Eggs

Background

Reducing food waste by half by 2030

3 years ago, UK resource efficiency organisation WRAP reached an agreement with a number of key poultry and pig companies to encourage them to reduce their food waste by 50% by 2030.

WRAP, which has been a driving force in reducing the amount of food waste through the ground-breaking Courtauld Commitment in 2005 and the Love Food Hate Waste campaign from 2007, made a deal with the 2 Sisters Food Group, Avara Foods, Moy Park Ltd and Noble Foods that would enable them to sign up to the Food Waste Reduction Roadmap. Since then, the firms have made considerable strides towards reaching the ambitious targets. Noble Foods, which each week individually grades, packs and delivers over 60 million British Lion eggs for its customers, said business over the last few months had been tough.

WRAP, which has been a driving force in reducing the amount of food waste, made a deal with poultry companies to enable them to sign up to the Food Waste Reduction Roadmap. Photo: ANP
WRAP, which has been a driving force in reducing the amount of food waste, made a deal with poultry companies to enable them to sign up to the Food Waste Reduction Roadmap. Photo: ANP

“Like every other food producer, the last few months have seen our business face a significant number of challenges that have never been encountered before. In order to maintain our supply whilst also ensuring a safe working environment for our colleagues, we had to move at pace. The decisions we took added a significant amount of complexity into our supply chain but avoiding food waste during this period remained a key target for us.”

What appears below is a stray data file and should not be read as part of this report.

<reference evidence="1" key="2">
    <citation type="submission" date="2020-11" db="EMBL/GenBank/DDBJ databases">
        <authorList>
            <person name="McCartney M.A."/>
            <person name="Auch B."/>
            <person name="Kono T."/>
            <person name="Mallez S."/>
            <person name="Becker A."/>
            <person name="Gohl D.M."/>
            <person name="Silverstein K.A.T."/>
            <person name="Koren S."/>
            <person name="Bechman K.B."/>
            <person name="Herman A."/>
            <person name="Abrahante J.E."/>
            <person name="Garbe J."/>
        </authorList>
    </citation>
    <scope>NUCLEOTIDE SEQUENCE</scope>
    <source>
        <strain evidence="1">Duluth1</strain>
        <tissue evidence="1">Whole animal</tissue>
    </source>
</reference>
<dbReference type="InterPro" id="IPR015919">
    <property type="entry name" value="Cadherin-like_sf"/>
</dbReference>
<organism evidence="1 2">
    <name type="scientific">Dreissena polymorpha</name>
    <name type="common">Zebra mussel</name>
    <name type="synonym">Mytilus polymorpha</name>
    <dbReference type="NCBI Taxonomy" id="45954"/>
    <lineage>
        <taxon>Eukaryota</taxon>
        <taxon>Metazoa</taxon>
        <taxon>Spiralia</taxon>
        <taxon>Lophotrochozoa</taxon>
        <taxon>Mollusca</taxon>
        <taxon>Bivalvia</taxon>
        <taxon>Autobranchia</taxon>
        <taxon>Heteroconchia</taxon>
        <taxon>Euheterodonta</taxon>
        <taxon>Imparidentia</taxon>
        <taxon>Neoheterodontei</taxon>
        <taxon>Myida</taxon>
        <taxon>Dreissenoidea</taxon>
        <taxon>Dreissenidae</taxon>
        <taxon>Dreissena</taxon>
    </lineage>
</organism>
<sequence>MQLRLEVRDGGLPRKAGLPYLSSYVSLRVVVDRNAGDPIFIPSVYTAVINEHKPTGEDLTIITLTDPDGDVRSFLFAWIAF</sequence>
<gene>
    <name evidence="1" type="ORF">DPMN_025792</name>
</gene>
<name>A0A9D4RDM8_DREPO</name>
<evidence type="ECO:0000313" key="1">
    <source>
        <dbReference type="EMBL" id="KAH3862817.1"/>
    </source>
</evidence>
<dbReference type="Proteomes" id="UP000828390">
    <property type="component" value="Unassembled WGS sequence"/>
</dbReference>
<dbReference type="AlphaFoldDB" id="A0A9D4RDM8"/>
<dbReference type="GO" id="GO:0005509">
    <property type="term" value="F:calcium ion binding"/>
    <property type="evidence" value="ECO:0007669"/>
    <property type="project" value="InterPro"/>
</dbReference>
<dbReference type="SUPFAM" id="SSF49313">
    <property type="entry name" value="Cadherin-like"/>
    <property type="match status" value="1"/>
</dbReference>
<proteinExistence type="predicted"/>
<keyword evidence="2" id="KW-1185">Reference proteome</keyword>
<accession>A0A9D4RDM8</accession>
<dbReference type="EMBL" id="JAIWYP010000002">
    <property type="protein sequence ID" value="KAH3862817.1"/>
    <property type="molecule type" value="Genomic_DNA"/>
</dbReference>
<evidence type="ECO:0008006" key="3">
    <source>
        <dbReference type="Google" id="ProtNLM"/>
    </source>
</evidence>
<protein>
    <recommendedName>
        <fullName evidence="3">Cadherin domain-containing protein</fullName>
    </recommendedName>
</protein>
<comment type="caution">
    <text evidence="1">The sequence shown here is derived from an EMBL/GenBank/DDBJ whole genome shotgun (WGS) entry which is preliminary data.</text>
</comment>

WRAP has been a driving force in reducing the amount of food waste through the ground-breaking Courtauld Commitment in 2005 and the Love Food Haste Waste campaign from 2007.

Challenging consumer habits during lockdown

As a result of challenging consumer habits during lockdown, Noble Foods saw a huge spike in retail demand for eggs while food service volumes dropped substantially. This left the firm with a significant risk as the eggs used for food service customers are from white hens laying white eggs. With UK consumers not used to buying white eggs from supermarkets since the 1970s, the company was faced with having to find a market for 900,000 eggs a week during the Covid-19 lockdown. The answer was Tesco, one of the UK’s largest retailers.

“Due to the close working relationship we have with Tesco, we are were able to approach them about the white egg volume we had available and very quickly moved through the technical and agriculture processes to ensure that the rigorous sign off conditions could be met. This meant we were able to get these eggs into a Tesco box and onto shelves at a point in time when demand was soaring and getting stock onto the shelves was critical.” Turning to last year, the company handled 114,068 tonnes of food compared to 113,876 tonnes in 2018. Despite the increase in total food handled, food waste dropped from 0.4% (493 tonnes) in 2018 to 0.3% (386 tonnes) last year, resulting in a 38% fall from the 2017 baseline year. The majority of the firm’s food waste (91%) is used for anaerobic digestion with the remaining 9% used for energy generation. Noble Foods also sends 845 tonnes of unfit liquid egg and shell abroad to be converted into pet food.

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Maximising yield

Avara’s policy is to send all by-products to the next best destination outside the human food chain. Last year it sent 130,936 tonnes of animal by-product for processing to the pet food and other products sectors, representing an increase of 35,000 tonnes on 2018 figures. Avara also sent 57,980 tonnes into fuel, agricultural products or anaerobic digestion to produce energy. The company continues to support the food poverty charity FareShare and has increased its weekly supply to almost 3 tonnes of fresh chicken per week. Between June 2019 and May 2020, it provided 103 tonnes, supplying 200 charities and community groups, including schools, food banks and homeless shelters.